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Il Palagio Casino Delle Vie 2013
The estate was in disrepair when they purchased it in 1999, and the vineyards were replanted over the next couple of years. These three wines were just the second release following this replanting activity.
The Villa Il Palagio perches elegantly at the top of a long steep drive, overlooking the distant Tuscan hills and the undulating countryside which has always had profound agricultural significance. The nearby medieval town of Figline Valdarno was known as the "barn of Florence" for its abundant corn supplies. Grains, wine, oil, sugar beets, peaches, apricots and cherries have long been grown here. The estate extends to some 350 hectares, much of the land given over to forest, incorporating some beautiful lakes.
Il Palagio has always been farmed. In the late 1700s the Martelli family purchased the property and as their wealth grew, so did the estate. In 1819 they sold to the Countess Carlotta Barbolani of Montauto, the widow of the Duke of San Clemente and it remained in this family’s hands for some 150 years. At the beginning of the twentieth century Duke Simone Vincenzo Velluti Zati di San Clemente commissioned several new buildings including a grain store, oil mill and wine production area. When Sting and Trudie first came across the estate in 1999, it had by then fallen into a state of disrepair. They set about the task of lovingly restoring the house, the outbuildings and the land to their former glory.
Il Palagio is now so prolific in output that Sting and Trudie have opened a farm shop selling everything made or grown on the estate, including fresh vegetables and fruits, and the local salami.
One of the most iconic Italian regions for wine, scenery and history, Tuscany is the world’s most important outpost for the Sangiovese grape. Ranging in style from fruity and simple to complex and age-worthy, as well as in price from budget-friendly to ultra-premium, Sangiovese makes up a significant percentage of plantings here, with the white Trebbiano Toscano coming in second.
Within Tuscany, many esteemed wines have their own respective sub-zones, including Chianti, Brunello di Montalcino and Vino Nobile di Montepulciano. The climate is Mediterranean and the topography consists mostly of picturesque rolling hills, scattered with vineyards.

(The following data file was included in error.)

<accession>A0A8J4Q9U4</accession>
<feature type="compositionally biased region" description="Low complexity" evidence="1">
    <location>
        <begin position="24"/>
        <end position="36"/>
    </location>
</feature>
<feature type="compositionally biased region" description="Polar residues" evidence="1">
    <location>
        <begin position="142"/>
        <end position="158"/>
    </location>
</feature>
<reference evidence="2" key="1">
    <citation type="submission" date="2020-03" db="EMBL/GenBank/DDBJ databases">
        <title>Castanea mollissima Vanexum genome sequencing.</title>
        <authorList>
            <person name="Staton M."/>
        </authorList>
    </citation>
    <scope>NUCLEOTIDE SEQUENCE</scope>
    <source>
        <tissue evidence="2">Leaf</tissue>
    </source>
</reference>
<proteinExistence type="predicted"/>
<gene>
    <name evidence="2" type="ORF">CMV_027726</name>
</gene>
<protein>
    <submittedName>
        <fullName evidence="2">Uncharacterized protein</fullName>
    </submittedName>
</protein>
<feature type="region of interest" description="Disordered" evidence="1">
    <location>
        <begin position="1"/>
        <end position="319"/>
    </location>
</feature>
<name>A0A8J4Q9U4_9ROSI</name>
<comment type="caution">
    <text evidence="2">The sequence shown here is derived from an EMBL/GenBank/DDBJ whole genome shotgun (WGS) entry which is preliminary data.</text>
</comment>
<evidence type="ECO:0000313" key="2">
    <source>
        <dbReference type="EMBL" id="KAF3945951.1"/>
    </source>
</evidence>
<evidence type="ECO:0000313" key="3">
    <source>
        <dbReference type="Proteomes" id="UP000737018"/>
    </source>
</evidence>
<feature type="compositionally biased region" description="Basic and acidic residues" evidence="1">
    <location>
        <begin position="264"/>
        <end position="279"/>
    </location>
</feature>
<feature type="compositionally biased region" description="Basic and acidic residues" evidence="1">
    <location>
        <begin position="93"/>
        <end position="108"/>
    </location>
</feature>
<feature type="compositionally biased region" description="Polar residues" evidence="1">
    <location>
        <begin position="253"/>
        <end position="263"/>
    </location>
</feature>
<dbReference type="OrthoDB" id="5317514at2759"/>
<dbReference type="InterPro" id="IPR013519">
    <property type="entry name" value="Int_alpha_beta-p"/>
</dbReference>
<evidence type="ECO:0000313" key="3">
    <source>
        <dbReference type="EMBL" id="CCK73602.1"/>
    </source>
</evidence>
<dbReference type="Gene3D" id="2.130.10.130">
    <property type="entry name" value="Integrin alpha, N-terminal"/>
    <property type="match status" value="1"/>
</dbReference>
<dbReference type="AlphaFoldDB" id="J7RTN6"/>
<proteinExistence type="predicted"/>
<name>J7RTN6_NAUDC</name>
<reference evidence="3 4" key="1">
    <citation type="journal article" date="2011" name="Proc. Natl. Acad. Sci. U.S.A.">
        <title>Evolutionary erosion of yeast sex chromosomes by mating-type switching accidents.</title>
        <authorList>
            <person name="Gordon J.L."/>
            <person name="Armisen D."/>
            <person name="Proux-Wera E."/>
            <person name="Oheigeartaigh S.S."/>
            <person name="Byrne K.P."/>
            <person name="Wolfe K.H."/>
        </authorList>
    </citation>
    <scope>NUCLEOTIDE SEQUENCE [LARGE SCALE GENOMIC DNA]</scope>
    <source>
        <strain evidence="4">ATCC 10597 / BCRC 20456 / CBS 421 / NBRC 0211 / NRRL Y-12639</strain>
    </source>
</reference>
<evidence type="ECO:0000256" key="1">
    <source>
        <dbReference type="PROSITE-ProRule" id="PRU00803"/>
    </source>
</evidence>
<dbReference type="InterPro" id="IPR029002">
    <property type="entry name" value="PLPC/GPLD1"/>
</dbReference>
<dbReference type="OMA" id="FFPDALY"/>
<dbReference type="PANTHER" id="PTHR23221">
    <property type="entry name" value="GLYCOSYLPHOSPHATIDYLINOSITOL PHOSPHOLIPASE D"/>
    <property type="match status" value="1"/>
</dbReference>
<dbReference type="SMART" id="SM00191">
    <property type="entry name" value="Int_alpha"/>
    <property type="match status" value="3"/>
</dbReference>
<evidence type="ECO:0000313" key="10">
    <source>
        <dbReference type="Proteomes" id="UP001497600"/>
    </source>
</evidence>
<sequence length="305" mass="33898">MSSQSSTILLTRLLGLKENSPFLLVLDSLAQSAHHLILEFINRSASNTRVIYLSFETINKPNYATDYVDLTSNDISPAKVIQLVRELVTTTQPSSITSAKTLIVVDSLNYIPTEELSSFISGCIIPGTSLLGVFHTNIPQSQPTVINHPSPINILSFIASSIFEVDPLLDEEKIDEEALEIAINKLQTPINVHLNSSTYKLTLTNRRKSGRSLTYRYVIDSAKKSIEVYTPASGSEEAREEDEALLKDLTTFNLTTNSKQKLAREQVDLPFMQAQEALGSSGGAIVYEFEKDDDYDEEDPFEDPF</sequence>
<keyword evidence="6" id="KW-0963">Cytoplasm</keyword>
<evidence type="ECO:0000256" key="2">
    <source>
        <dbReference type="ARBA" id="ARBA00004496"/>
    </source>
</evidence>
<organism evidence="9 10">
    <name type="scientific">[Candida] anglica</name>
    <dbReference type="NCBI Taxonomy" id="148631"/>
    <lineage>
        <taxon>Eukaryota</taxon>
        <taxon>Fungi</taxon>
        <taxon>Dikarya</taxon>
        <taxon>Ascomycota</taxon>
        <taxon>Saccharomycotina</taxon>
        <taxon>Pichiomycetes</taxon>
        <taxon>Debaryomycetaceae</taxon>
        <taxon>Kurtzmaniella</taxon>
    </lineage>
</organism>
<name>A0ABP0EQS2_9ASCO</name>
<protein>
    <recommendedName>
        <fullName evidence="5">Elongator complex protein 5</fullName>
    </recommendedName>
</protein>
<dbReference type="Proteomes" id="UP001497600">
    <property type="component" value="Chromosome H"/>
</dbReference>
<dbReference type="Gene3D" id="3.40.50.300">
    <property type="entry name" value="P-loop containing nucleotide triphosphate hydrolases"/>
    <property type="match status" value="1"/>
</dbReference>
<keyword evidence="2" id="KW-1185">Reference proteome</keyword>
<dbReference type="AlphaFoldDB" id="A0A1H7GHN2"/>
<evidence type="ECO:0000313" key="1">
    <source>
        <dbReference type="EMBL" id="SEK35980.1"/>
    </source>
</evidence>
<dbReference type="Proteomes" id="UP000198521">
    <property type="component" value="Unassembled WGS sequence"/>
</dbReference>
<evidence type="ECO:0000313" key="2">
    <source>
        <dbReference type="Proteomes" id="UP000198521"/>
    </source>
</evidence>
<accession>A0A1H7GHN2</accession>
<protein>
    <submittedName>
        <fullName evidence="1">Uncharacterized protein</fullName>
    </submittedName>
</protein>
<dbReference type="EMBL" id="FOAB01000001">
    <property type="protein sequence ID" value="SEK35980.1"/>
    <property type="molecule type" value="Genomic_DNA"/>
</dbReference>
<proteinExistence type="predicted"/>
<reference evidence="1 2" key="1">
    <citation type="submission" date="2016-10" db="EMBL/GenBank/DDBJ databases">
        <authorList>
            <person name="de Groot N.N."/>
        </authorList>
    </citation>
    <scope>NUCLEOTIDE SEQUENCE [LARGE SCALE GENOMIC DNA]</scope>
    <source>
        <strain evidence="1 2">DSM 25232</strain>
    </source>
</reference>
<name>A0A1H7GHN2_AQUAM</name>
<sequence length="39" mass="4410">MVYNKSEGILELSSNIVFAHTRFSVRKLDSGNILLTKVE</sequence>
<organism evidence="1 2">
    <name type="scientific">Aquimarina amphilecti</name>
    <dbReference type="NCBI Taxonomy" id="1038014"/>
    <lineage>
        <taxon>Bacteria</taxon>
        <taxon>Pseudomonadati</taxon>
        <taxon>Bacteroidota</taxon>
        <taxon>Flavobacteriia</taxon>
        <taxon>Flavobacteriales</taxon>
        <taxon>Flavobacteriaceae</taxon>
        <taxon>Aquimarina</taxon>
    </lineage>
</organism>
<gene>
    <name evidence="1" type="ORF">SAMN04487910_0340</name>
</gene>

Sangiovese at its simplest produces straightforward pizza-friendly wines with bright red fruit and not much more, but at its best it shows remarkable complexity. Top-quality Sangiovese-based wines can be expressive of a range of characteristics such as sour cherry, balsamic, dried herbs, leather, fresh earth, dried flowers, anise and tobacco. Brunello expresses well the particularities of vintage variations and is thus popular among collectors who like to cellar the same wine over multiple years. Chianti is associated with tangy and food-friendly dry wines at various price points. A more recent phenomenon as of the 1970s is the “Super Tuscan”—a wine made from international grape varieties like Cabernet Sauvignon, Merlot, Cabernet Franc and Syrah, with or without Sangiovese. These are common in Tuscany’s coastal regions like Bolgheri, Val di Cornia, Carmignano and the island of Elba.
With hundreds of red grape varieties to choose from, winemakers have the freedom to create a virtually endless assortment of blended wines. In many European regions, strict laws are in place determining the set of varieties that may be used, but in the New World, experimentation is permitted and encouraged. Blending can be utilized to enhance balance or create complexity, lending different layers of flavors and aromas. For example, a variety that creates a fruity and full-bodied wine would do well combined with one that is naturally high in acidity and tannins. Sometimes small amounts of a particular variety are added to boost color or aromatics. Blending can take place before or after fermentation, with the latter, more popular option giving more control to the winemaker over the final qualities of the wine.